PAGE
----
The Effect of Interest Rates on Foreign Direct Investment Inflows in Kenya
Bett, Linus, K
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Interest rates are critical determinants of foreign direct investment. Traditionally, investors will shop for low cost credit sources or lower interest rates and invest it in economies that are promising higher returns. The economic theory which expounds on how capital moves a worldwide economy insist on the fact that capital tends to flow to states which have a return on investment that is higher as compared to countries with higher interest rates. Consequently, investment is high in states that offer better investment returns as well as security in the form of lower interest rates and a better business environment.This study sought to determine the effect of interest rates on foreign direct investments inflows in Kenya. The independent variable was interest rates as measured by quarterly CBK lending rate. The control variables were economic growth as measured by quarterly GDP, exchange rates as measured by quarterly exchange rate between KSH/USD and inflation rates as measured by quarterly CPI. FDI inflows in Kenya were the dependent variable which the study sought to explain and it was measured by FDI inflows in the country on a quarterly basis. Secondary data was collected for a period of 10 years (January 2007 to December 2017) on a quarterly basis. The study employed a descriptive research design and a multiple linear regression model was used to analyze the relationship between the variables. Statistical package for social sciences version 21 was used for data analysis purposes. The results of the study produced R-square value of 0,320 which means that about 32 percent of the variation in FDI inflows in Kenya can be explained by the four selected independent variables while 68 percent in the variation was associated with other factors not covered in this research. The study also found that the independent variables had a strong correlation with FDI inflows (R=0.566). ANOVA results show that the F statistic was significant at 5% level with a p-value less than 0.005. Therefore the model was fit to explain FDI inflows in Kenya. The results further revealed that individually, interest rates, economic growth, exchange rates and inflation rates are not significant determiners of FDI inflows in Kenya. This study recommends that there is need for policy makers to regulate the interest rates prevailing in the country bearing in mind that they influence FDI inflows in the country.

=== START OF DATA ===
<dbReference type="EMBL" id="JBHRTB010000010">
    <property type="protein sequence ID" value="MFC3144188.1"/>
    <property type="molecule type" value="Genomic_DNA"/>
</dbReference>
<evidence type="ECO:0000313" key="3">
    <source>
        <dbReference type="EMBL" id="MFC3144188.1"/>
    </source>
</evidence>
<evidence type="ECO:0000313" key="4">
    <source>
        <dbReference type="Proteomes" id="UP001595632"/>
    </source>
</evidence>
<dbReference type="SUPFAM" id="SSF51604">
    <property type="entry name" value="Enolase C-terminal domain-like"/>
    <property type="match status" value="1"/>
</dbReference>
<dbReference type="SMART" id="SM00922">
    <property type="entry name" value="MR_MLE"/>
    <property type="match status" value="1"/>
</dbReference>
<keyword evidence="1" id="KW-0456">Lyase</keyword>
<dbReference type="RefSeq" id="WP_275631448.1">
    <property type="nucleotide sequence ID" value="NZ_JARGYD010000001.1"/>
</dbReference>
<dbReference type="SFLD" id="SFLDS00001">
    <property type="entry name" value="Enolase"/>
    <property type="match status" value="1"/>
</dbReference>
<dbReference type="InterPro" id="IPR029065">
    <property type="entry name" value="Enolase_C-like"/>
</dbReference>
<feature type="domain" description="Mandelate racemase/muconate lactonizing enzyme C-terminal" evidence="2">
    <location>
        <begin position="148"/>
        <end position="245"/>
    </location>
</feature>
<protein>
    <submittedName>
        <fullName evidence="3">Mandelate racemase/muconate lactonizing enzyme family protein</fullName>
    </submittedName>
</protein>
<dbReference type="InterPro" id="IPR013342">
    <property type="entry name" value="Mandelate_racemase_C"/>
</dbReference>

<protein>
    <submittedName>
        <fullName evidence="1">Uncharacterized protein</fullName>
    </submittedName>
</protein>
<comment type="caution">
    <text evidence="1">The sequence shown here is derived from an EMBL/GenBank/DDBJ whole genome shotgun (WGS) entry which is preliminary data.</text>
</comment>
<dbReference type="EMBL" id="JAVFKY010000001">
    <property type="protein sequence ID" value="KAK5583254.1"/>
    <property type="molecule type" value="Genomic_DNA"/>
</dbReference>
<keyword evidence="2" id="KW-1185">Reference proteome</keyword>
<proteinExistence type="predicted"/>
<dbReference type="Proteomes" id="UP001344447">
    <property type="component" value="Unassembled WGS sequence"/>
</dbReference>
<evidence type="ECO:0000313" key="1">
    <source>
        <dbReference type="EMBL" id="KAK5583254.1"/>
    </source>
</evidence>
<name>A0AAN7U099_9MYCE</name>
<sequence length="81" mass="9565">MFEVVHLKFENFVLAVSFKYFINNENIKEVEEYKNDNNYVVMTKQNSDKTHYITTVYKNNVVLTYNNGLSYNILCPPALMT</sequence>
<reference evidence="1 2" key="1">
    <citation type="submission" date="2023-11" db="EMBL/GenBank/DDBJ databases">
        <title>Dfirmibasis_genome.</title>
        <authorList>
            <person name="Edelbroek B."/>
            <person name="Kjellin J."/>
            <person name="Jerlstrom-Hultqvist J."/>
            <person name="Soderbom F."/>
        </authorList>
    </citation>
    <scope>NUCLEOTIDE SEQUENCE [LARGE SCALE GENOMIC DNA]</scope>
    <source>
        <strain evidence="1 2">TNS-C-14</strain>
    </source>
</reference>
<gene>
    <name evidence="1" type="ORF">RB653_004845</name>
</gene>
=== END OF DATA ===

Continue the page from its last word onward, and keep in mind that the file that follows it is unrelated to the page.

University of Nairobi
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